Concordia Seminary forms theological education bonds in the U.S. and around the world
Exposed to dust and heat in the high elevation of southeast Ethiopia, the nearly open-air shops in Bishoftu have just about everything you might need.
Need a bed? A steel door or gate for your compound? Haircut? Tires for the cart your horse is pulling? It’s all here, on the streets of Bishoftu, a bustling city southeast of Addis Ababa, Ethiopia, where crowds of people swarm, sit and watch life go by. Goats munch on the sparse grass.
Concordia Seminary President Dr. Dale A. Meyer takes it all in through the car window. It’s early March, and Meyer has traveled nearly 8,000 miles from home. He’s in Ethiopia with President Dr. Lawrence R. Rast Jr., his counterpart at Concordia Theological Seminary, Fort Wayne, Ind., and Dr. Jeff Skopak and Andemichael Tesfazion, both of Grace Lutheran Church in Jacksonville, Fla.
Besides becoming acquainted with the Ethiopian Evangelical Church Mekane Yesus (EECMY) — rapidly approaching 10 million members — a main purpose of this visit is for the two seminary presidents to spend time with Dr. Bruk Ayele, president of the Mekane Yesus Seminary.
“Present and future collaborations were discussed in detail,” Meyer says. “Concordia Seminary currently has seven students from this Ethiopian church and we hope for more to study with us in coming years.”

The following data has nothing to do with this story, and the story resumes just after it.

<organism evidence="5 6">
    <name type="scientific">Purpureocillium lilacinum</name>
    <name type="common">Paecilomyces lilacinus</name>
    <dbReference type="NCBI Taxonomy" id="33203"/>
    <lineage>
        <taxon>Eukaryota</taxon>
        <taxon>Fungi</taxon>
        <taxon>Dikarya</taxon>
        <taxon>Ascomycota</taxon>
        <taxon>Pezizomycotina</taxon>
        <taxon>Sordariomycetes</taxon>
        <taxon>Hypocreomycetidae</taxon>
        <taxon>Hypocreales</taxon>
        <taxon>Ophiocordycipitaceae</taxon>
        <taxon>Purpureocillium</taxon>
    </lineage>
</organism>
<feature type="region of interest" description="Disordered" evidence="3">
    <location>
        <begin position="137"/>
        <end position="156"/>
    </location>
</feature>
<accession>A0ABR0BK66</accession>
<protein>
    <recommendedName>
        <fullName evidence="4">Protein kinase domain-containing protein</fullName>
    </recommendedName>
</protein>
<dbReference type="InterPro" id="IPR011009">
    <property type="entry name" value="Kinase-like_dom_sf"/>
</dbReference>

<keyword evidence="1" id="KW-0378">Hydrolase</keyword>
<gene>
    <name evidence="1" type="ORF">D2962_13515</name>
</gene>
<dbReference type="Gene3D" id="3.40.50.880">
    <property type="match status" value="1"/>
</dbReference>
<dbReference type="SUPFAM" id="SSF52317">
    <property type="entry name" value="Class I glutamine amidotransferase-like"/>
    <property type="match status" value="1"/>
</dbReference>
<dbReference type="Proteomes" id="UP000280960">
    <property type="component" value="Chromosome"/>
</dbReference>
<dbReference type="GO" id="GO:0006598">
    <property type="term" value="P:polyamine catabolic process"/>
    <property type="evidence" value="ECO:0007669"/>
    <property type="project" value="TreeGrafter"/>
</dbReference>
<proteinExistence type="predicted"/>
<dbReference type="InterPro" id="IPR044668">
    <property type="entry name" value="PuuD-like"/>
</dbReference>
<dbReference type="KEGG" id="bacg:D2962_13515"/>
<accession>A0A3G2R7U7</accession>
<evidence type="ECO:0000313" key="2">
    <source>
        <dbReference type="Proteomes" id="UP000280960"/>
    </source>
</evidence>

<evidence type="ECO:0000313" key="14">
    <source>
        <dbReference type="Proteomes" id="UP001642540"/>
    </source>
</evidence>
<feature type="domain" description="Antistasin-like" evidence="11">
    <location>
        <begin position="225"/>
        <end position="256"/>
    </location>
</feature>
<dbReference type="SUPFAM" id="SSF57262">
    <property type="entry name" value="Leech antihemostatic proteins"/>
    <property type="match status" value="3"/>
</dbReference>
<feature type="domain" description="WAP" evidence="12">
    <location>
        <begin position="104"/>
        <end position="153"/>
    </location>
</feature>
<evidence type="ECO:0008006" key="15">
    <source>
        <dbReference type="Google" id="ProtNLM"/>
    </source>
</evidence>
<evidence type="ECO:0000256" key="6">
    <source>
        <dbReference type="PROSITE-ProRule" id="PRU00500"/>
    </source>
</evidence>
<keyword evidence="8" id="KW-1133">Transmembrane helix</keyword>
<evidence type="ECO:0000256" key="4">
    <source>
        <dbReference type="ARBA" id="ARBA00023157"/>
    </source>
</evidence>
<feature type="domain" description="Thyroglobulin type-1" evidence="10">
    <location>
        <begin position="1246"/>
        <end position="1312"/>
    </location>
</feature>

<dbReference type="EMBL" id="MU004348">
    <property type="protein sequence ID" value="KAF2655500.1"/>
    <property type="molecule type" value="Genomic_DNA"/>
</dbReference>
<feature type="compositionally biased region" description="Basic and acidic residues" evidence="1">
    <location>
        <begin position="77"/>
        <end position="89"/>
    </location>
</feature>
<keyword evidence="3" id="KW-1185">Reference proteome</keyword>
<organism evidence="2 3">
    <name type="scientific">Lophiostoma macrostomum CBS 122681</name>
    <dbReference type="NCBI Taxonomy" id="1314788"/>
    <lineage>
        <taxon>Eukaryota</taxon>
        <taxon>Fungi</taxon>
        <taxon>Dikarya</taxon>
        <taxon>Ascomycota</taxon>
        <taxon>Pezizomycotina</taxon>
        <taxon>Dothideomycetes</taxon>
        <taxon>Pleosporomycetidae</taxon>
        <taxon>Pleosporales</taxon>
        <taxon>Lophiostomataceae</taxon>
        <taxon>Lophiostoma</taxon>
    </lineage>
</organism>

In one sense, the visit represented a continuation of what the Seminary has already been doing on the African continent.
In recent years, a number of our professors have taught at seminaries in South Africa, Kenya, Ghana, Togo and Ethiopia, including Professor Emeritus Dr. Victor Raj, who will make a trip to Kenya this fall. And Concordia Seminary has developed and delivered a program for continuing education of Lutheran Church—Missouri Synod (LCMS) missionaries in the eastern and southern African regions. Here in the United States, African immigrants, along with immigrants from other parts of the Global South, have been trained for ministry through the Seminary’s Ethnic Immigrant Institute of Theology (EIIT).